‘When I first saw these pieces, I thought the collector must have had a great sense of humour,’ says Camille de Foresta, Asian Art specialist at Christie’s in Paris. She is referring to two porcelain rouleau famille verte vases from Kangxi-era China (1662-1722), both of which are offered in our Art d’Asie sale in Paris on 13 December.
Rouleau vases generally feature narratives that unfold continuously around the whole piece, de Foresta explains. In each of these two examples, the stories they tell are ‘relatively unusual, and actually quite modern’.
The first vase depicts a legend that dates to 3rd-century China. The central figure, a young man called Pan’an, was ‘the man all the women in the neighbourhood were crazy for,’ de Foresta explains. ‘He was very elegant, very handsome, almost like a rock star. In this vase, he is richly dressed, with a fan and hair ornament. But his health was quite fragile, which is why he is being carried in a chariot.’
The poet Pan’an was ‘the man all the women in the neighbourhood were crazy for’, de Foresta explains
On the balcony and in the windows, de Foresta continues, ‘elegantly dressed women can be seen throwing fruit to him. At the end of his walk, according to the legend, his chariot would be full of fruit. You can find many representations of this story in the 18th century.’ That said, depictions on vases of Pan’an — who remains a famous character in China today — are relatively rare.
Closer inspection of the vase reveals some surprises in its production. Although the piece would have been fired many times, the gold and red tones were added at the very end, and were not glazed or fired.
In the scene on the second vase, a princess is looking for a husband. ‘A parade of well-dressed princes are lining up to give her presents,’ de Foresta explains. ‘At the back of the queue is one suitor who you can tell is poor because his clothes are torn. And we see that she is going to choose him. It’s the first time we’ve seen a story like this on a vase of the period.’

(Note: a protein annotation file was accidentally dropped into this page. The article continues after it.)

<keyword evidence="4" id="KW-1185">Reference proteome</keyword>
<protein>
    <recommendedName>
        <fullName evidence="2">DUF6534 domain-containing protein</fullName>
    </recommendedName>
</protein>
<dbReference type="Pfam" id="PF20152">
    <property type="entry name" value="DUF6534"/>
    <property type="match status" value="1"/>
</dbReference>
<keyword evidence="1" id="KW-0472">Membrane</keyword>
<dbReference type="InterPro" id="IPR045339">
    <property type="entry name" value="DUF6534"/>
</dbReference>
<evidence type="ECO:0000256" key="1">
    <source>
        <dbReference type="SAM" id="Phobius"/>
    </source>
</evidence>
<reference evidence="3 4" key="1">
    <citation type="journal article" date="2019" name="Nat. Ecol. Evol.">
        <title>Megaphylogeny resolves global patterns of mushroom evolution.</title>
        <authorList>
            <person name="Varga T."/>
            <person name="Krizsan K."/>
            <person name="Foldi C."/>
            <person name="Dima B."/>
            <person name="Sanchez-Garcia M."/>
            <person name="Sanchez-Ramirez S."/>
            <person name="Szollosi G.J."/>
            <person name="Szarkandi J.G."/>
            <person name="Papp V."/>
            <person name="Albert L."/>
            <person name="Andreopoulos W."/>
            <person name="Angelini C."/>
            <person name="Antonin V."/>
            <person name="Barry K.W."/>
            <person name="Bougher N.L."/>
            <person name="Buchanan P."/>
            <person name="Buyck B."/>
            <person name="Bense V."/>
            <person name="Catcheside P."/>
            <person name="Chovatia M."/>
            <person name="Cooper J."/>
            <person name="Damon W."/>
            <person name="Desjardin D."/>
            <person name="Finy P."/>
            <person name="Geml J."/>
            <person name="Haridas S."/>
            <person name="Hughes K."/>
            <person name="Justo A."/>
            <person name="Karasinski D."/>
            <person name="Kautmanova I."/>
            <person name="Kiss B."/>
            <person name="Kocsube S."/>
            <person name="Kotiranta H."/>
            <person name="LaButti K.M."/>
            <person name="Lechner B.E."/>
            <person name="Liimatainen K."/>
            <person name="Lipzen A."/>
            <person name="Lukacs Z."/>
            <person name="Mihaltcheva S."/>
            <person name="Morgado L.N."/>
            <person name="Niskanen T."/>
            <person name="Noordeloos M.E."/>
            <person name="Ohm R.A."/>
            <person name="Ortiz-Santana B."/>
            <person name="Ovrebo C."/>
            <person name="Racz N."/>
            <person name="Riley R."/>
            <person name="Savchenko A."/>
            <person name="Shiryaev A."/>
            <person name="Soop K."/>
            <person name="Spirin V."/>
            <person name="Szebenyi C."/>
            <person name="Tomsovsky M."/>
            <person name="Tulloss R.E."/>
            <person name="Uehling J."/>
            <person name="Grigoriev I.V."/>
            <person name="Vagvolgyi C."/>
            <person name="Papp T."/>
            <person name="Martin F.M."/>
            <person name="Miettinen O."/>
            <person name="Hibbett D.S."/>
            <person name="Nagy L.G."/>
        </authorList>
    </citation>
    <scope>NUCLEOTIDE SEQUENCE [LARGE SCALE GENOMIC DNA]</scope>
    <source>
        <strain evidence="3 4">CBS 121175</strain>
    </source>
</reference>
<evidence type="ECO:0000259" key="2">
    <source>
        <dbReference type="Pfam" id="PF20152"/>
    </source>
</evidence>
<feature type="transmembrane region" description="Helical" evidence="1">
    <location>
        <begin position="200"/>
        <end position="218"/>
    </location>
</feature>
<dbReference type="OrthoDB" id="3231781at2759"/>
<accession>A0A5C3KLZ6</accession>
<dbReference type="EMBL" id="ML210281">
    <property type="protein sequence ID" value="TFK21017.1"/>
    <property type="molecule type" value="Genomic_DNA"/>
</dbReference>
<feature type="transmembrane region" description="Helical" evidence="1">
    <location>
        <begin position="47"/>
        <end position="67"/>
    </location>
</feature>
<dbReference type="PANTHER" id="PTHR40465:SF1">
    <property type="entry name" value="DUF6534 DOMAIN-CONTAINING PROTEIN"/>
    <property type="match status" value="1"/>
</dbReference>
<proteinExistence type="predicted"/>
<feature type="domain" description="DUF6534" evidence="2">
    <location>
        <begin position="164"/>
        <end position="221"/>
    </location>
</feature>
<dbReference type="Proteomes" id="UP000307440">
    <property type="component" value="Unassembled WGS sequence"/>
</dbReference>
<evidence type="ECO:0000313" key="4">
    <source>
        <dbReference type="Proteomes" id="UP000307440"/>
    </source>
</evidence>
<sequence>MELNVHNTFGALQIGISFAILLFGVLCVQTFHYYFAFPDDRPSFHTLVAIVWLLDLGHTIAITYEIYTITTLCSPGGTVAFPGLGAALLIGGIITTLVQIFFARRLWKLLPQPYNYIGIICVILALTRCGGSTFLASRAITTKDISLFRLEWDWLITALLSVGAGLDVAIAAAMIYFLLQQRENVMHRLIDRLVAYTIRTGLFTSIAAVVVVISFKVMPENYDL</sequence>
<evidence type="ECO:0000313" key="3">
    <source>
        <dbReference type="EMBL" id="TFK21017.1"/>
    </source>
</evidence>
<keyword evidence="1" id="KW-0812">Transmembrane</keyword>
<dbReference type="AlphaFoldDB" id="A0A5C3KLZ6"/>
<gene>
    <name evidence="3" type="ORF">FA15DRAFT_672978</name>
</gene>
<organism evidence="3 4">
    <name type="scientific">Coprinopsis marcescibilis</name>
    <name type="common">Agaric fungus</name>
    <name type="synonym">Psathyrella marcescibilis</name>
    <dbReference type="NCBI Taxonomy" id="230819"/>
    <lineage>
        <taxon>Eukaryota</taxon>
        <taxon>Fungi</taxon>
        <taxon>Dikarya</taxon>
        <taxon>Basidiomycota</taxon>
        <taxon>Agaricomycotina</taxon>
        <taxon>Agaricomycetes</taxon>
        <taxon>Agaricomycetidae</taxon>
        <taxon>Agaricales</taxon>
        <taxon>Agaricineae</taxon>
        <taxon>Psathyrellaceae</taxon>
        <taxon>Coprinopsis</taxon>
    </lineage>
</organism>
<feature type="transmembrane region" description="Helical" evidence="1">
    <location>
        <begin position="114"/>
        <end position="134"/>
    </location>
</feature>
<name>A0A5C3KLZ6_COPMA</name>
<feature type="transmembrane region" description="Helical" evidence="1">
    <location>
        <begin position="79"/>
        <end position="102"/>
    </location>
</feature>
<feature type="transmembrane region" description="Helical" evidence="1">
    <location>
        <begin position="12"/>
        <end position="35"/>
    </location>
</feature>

While these vases were made in China for the domestic market, the taste is quite Western. ‘They sit on the boundary between porcelain pieces created in China for the Chinese market and those created for export to Europe, where they were in high demand in the 18th century,’ the specialist explains. Specifically, many Western collectors were on the lookout for famille vert (‘green family’) vases like these, in which the green enamel dominates.
Both vases were acquired in Belgium in the 1950s by the father of the present owner. ‘We still have the original invoices, which is a real asset for collectors of Chinese porcelain who may be concerned about fakes,’ de Foresta says. And there’s another thing that should make collectors happy, the specialist points out: the value of the vases has increased considerably since Christie’s first came upon them nearly a decade ago.